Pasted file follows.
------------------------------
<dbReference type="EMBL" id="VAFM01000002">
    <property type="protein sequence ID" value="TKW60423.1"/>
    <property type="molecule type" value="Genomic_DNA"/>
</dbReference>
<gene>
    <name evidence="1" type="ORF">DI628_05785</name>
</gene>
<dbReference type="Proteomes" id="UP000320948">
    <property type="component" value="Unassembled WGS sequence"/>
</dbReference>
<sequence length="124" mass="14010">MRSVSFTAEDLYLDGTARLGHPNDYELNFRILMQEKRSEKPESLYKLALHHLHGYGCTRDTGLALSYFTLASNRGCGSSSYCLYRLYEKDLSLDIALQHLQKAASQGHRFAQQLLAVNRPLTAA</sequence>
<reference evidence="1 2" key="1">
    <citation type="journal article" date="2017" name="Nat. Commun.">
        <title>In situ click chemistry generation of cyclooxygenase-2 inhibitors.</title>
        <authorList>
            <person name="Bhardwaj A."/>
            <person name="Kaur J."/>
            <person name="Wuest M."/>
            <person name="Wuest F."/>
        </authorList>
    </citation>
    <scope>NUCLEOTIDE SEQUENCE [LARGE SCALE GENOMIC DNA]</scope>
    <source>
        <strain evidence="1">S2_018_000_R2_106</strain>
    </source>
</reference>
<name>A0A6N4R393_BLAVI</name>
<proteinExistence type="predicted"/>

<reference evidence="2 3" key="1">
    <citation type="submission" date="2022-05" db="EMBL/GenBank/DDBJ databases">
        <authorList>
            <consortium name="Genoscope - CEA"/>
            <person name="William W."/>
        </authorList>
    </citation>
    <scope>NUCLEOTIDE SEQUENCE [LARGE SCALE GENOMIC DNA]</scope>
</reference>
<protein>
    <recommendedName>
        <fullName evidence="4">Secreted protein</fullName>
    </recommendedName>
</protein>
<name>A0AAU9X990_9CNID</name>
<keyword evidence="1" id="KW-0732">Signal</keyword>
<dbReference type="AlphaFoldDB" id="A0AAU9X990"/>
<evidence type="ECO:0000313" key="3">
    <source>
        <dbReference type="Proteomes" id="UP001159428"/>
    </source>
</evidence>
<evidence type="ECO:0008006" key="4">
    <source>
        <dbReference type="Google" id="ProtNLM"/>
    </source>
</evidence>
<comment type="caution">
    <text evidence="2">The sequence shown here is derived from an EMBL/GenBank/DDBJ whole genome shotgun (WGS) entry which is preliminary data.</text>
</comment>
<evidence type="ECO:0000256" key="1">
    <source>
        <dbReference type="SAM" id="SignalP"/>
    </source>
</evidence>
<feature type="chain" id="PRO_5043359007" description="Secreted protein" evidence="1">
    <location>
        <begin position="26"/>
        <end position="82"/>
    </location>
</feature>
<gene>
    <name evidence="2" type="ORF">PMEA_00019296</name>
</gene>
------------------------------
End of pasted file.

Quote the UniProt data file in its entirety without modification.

<dbReference type="EMBL" id="VAFM01000002">
    <property type="protein sequence ID" value="TKW60423.1"/>
    <property type="molecule type" value="Genomic_DNA"/>
</dbReference>
<gene>
    <name evidence="1" type="ORF">DI628_05785</name>
</gene>
<dbReference type="Proteomes" id="UP000320948">
    <property type="component" value="Unassembled WGS sequence"/>
</dbReference>
<sequence length="124" mass="14010">MRSVSFTAEDLYLDGTARLGHPNDYELNFRILMQEKRSEKPESLYKLALHHLHGYGCTRDTGLALSYFTLASNRGCGSSSYCLYRLYEKDLSLDIALQHLQKAASQGHRFAQQLLAVNRPLTAA</sequence>
<reference evidence="1 2" key="1">
    <citation type="journal article" date="2017" name="Nat. Commun.">
        <title>In situ click chemistry generation of cyclooxygenase-2 inhibitors.</title>
        <authorList>
            <person name="Bhardwaj A."/>
            <person name="Kaur J."/>
            <person name="Wuest M."/>
            <person name="Wuest F."/>
        </authorList>
    </citation>
    <scope>NUCLEOTIDE SEQUENCE [LARGE SCALE GENOMIC DNA]</scope>
    <source>
        <strain evidence="1">S2_018_000_R2_106</strain>
    </source>
</reference>
<name>A0A6N4R393_BLAVI</name>
<proteinExistence type="predicted"/>

<reference evidence="2 3" key="1">
    <citation type="submission" date="2022-05" db="EMBL/GenBank/DDBJ databases">
        <authorList>
            <consortium name="Genoscope - CEA"/>
            <person name="William W."/>
        </authorList>
    </citation>
    <scope>NUCLEOTIDE SEQUENCE [LARGE SCALE GENOMIC DNA]</scope>
</reference>
<protein>
    <recommendedName>
        <fullName evidence="4">Secreted protein</fullName>
    </recommendedName>
</protein>
<name>A0AAU9X990_9CNID</name>
<keyword evidence="1" id="KW-0732">Signal</keyword>
<dbReference type="AlphaFoldDB" id="A0AAU9X990"/>
<evidence type="ECO:0000313" key="3">
    <source>
        <dbReference type="Proteomes" id="UP001159428"/>
    </source>
</evidence>
<evidence type="ECO:0008006" key="4">
    <source>
        <dbReference type="Google" id="ProtNLM"/>
    </source>
</evidence>
<comment type="caution">
    <text evidence="2">The sequence shown here is derived from an EMBL/GenBank/DDBJ whole genome shotgun (WGS) entry which is preliminary data.</text>
</comment>
<evidence type="ECO:0000256" key="1">
    <source>
        <dbReference type="SAM" id="SignalP"/>
    </source>
</evidence>
<feature type="chain" id="PRO_5043359007" description="Secreted protein" evidence="1">
    <location>
        <begin position="26"/>
        <end position="82"/>
    </location>
</feature>
<gene>
    <name evidence="2" type="ORF">PMEA_00019296</name>
</gene>